These continuing overcollections by Edison and other electric utility companies did not pass unnoticed. On the contrary, they triggered a sequence of public complaints, investigations, and proposals for reform or abolition of the entire fuel clause procedure. Among the most vocal critics were consumer groups (e.g., The Fuel-Adjustment Caper (Nov. 1974) 39 Consumer Rep. 836) and organs of the Congress (see Rep. of Subcom. on Oversight and Investigations of House Com. on Interstate and Foreign Commerce on Electric Utility Automatic Fuel Adjustment Clauses (Oct. 1975) passim). fn. 13 The same overcollections were the primary [20 Cal.3d 823] incentive for the commission's order instituting the present investigation into the use and abuse of the fuel clause in California. fn. 14

While sharing many of the concerns voiced by critics of the clause, the commission determined that the cost adjustment concept should be preserved but the clause should be modified to eliminate the defects revealed by experience. The principal such defect, as we have seen, was the provision authorizing Edison to base its calculations on a prediction of its fossil fuel needs for the 12-month period following each application for a billing adjustment, premised on the assumption that "average" weather conditions would prevail throughout that time. The commission abandoned this procedure, and in lieu thereof adopted a clause which operates on a "recorded data" basis, i.e., on the actual fuel expenses incurred by the utility during the period preceding its application for a billing adjustment. fn. 15 The utility is now required to maintain a monthly "balancing account," into which it will enter the amount by which its actual energy cost for the month was greater or less than the revenue generated by the clause; and on each occasion hereafter that the clause is invoked, the billing factor will be adjusted so as to bring the balance of this account back to zero. By this device the possibility of large over- or undercollections accumulating in the future is eliminated. And because the commission expanded the clause to include all sources of purchased energy -- e.g., nuclear and geothermal, in addition to fossil fuels -- it renamed the device the "energy cost adjustment clause." fn. 16 [20 Cal.3d 824]

There remained, however, the massive overcollections accumulated by Edison, PG&E, and San Diego under the old fuel clause. fn. 17 Treating these funds in essentially the same way as the monthly over- or undercollections to be adjusted under the new energy clause, the commission directed each utility to calculate a "fuel collection balance," i.e., the amount by which its actual fossil fuel cost incurred since its fuel clause took effect was greater or less than the revenue generated by the clause. But rather than subjecting the utilities to the financial hardship of reducing that balance to zero in a single stroke, the commission adopted a proposal urged by PG&E of allowing the companies to gradually amortize the sum by monthly billing credits spread over a period of three years. fn. 18 That time span, the commission found, "is a fair and reasonable initial time period over which to amortize such difference, without unduly burdening either the utility or the ratepayer ...." (79 Cal.P.U.C. 758, 773.)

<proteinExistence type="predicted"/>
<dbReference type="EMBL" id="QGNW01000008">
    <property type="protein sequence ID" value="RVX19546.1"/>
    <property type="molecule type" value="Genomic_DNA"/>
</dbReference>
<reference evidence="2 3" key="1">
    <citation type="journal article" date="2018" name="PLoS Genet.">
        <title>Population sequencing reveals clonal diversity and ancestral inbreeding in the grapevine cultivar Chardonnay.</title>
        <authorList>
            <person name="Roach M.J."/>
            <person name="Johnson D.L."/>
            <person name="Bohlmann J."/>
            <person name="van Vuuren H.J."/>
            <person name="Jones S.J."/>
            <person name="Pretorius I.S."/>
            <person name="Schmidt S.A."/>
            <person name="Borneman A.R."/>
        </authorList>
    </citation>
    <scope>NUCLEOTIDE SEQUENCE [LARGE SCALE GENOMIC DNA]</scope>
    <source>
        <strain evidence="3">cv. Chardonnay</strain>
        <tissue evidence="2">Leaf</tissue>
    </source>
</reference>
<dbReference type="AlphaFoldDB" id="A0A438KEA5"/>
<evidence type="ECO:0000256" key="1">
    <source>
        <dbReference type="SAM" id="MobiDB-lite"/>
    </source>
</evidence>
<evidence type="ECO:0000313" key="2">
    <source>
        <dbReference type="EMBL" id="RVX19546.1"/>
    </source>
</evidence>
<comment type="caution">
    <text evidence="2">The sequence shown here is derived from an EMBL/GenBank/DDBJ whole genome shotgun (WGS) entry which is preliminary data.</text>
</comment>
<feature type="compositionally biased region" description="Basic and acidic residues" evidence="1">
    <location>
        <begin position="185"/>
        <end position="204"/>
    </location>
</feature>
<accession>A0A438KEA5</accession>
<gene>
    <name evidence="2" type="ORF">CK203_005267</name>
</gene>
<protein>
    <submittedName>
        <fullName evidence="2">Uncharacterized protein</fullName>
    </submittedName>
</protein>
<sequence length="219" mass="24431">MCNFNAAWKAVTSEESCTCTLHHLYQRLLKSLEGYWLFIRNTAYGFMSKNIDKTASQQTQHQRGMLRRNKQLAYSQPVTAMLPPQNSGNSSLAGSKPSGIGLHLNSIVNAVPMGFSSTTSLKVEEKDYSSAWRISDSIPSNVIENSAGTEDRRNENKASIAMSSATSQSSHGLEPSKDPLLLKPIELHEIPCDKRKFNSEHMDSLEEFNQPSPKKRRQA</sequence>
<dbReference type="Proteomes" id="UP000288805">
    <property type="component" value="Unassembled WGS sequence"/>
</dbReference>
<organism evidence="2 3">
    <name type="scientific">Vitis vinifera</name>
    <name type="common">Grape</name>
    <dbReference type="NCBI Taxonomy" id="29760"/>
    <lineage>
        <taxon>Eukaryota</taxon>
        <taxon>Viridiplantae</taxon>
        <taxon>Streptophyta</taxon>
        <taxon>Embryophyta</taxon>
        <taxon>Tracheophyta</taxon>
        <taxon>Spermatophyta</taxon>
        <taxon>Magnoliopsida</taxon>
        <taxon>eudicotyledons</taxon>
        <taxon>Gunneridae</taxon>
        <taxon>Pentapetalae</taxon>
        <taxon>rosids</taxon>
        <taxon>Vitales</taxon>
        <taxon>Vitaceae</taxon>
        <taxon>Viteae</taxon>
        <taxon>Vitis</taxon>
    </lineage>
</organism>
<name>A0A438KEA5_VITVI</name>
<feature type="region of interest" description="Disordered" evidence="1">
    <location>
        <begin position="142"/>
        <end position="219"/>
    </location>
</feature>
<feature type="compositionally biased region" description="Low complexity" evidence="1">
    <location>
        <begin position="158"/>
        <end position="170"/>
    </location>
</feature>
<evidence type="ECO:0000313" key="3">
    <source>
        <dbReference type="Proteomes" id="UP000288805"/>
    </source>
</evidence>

Seen thus in its full perspective, the transitional procedure adopted by the commission to deal with these overcollections is surely "fair and reasonable." It is not significantly different from the operation of the "billing account" under the new energy clause, and Edison expressly disavows any challenge to the latter device. For both analytical and legal reasons, it does not constitute retroactive ratemaking.

First, Edison has known from the very beginning that in our state favorable weather conditions inevitably alternate with unfavorable conditions, and hence that any overcollections the company might accumulate via the fuel clause would inexorably be followed by corresponding undercollections which would reduce its fuel collection balance to zero. Numerous witnesses before the commission recognized the existence of such weather cycles in California and their resulting [20 Cal.3d 825] balancing effect on costs and revenues under the fuel clause. Thus William M. Gallavan, PG&E vice president for rates and valuation, explained "there are cyclical changes in the weather conditions, and that is the basis for setting rates heretofore in California." With respect to variations in precipitation, for example, he noted that it requires an extended period of time "in order to complete the cyclical impact of the hydroelectric generation." John E. Johnson, supervising utilities engineer for the commission, went into further detail. He stated that because of these weather cycles, over- and undercollections pursuant to the fuel clause will balance out "given enough time." When asked if 30 or 40 years might be required for this purpose, he replied in the negative; based on his experience, it was unlikely in his opinion "that it would take as much as 10 years for the self-contained balancing process to work itself out with the present clause." The witness subsequently explained that over an appropriate time span the probabilities of favorable and unfavorable nonaverage weather conditions are "about equal," and that it is inherent in the concept of average-year ratemaking in California that "over a long haul the company or the utility is made whole solely by reason of changing weather circumstances."